Ghosn accuses Nissan executives of a plot to oust him and prevent closer ties with Renault, in his first interview since his arrest in November.

(February 13, 2019) 

Renault’s board of directors votes unanimously to strip Ghosn of up to €30m (£26m) in pay and severance.

(March 6, 2019) 

Ghosn is released on bail and must live under strict bail conditions in Tokyo until his trial begins. His lawyer Motonari Otsuru quits.

(April 5, 2019) 

Ghosn is re-arrested.

(April 8, 2019) 

Nissan shareholders sack Ghosn from the company board and replace him with Renault chairman Jean-Dominique Senard. A day later Ghosn accuses Nissan executives of conspiring against him in a video.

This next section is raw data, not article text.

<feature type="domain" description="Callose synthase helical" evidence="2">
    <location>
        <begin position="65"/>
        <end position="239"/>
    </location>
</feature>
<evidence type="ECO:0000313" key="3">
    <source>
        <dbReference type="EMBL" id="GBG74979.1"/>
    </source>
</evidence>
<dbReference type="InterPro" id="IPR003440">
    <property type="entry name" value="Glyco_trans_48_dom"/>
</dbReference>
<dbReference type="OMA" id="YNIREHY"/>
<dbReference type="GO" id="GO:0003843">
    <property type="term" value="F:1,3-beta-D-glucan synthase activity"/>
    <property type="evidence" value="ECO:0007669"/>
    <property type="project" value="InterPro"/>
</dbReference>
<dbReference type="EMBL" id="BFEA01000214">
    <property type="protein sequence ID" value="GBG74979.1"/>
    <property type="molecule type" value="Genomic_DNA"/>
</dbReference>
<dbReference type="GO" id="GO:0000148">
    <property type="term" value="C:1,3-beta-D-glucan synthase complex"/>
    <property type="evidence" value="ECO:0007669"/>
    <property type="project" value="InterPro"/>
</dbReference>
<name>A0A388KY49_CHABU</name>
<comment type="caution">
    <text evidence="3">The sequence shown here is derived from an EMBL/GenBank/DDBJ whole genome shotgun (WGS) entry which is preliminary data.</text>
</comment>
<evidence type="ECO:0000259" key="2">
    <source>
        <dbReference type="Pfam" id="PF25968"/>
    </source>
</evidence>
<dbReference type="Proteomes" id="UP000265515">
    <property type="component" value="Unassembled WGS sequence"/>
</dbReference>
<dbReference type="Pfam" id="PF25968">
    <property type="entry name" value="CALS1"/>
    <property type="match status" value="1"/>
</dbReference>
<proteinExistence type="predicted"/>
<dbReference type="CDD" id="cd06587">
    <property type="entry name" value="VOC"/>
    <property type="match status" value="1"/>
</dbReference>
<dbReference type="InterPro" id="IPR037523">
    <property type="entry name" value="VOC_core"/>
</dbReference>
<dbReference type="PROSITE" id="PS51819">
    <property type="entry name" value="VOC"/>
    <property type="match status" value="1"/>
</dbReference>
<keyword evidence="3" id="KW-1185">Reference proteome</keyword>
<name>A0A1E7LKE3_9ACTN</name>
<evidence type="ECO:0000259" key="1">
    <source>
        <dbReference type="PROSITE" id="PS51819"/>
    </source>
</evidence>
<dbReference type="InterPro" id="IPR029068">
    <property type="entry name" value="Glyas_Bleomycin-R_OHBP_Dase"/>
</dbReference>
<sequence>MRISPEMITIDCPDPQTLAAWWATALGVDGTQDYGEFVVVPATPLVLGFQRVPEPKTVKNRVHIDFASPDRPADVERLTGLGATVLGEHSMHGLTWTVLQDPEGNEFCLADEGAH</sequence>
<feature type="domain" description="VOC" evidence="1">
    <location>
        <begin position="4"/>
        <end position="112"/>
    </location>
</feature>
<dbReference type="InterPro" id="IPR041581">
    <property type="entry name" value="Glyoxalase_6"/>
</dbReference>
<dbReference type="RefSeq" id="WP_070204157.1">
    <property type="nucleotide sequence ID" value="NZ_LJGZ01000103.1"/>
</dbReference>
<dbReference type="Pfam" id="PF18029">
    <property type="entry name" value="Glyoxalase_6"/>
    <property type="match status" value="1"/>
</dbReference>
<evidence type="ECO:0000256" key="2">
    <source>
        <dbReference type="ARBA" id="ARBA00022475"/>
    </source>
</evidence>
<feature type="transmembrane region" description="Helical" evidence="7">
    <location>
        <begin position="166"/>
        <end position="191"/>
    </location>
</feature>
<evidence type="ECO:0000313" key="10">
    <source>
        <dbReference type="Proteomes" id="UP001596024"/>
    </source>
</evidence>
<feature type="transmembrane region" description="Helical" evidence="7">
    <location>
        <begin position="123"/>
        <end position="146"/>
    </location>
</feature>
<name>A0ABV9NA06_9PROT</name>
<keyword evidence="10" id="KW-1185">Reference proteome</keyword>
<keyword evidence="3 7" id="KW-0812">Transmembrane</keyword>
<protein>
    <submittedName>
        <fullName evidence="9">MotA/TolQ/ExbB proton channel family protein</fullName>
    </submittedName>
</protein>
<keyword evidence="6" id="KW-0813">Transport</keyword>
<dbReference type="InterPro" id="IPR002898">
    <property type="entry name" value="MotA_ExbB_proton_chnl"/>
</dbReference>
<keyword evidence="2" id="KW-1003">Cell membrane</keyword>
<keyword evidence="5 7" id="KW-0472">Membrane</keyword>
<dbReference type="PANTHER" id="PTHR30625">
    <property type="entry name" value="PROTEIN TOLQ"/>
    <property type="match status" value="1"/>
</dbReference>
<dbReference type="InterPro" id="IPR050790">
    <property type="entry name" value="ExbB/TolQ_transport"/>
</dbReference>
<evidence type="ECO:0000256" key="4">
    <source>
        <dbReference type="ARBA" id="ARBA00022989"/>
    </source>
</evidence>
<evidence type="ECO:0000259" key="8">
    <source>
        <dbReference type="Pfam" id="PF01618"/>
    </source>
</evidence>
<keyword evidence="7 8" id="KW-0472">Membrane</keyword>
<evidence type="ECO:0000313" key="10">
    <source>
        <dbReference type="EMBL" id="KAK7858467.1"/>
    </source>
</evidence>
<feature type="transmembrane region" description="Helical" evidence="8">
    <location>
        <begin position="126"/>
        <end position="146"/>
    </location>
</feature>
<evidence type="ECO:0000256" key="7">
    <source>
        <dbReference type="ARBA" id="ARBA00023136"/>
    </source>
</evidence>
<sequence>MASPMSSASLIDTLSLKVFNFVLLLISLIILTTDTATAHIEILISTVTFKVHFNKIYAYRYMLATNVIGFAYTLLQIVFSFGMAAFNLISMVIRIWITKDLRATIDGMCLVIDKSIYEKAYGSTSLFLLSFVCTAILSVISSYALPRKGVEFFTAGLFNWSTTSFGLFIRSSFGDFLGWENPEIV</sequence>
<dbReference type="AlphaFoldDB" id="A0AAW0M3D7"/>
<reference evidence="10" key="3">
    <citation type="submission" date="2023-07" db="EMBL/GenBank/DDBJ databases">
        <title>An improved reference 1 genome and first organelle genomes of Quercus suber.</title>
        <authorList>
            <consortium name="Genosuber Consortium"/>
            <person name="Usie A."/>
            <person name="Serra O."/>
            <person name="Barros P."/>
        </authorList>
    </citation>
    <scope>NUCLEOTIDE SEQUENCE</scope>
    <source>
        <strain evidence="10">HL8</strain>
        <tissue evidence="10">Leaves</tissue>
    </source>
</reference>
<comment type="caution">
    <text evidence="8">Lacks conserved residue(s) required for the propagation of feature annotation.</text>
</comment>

(April 11, 2019) 

Ghosn’s lawyers condemn his latest arrest as “inhuman”, saying that it has interrupted the former Nissan chairman’s treatment for chronic kidney failure.

(April 25, 2019) 

A court in Japan grants $4.5m bail to Ghosn but he must stay in Japan and is not allowed to meet his wife, Carole, without the court’s permission.

(December 31, 2019) 

Ghosn flees court-imposed bail ahead of his trial and arrives in Lebanon. He issues a statement in which he says he will “no longer be held hostage by a rigged Japanese justice system where guilt is presumed”. His escape is believed to have involved him being hidden in a musical instrument case that was then flown out of the country.

Julia Kollewe

During a two-and-a-half-hour press conference, Ghosn told a packed room that he had been a victim of an “anachronistic and inhumane system of hostage justice”, pointing to a 99.4% conviction rate in Japan’s justice system.

“It’s not hard to come to the conclusion that you’re going to die in Japan, or you’re going to have to get out,” he said. “I did not escape justice, I fled injustice and political persecution.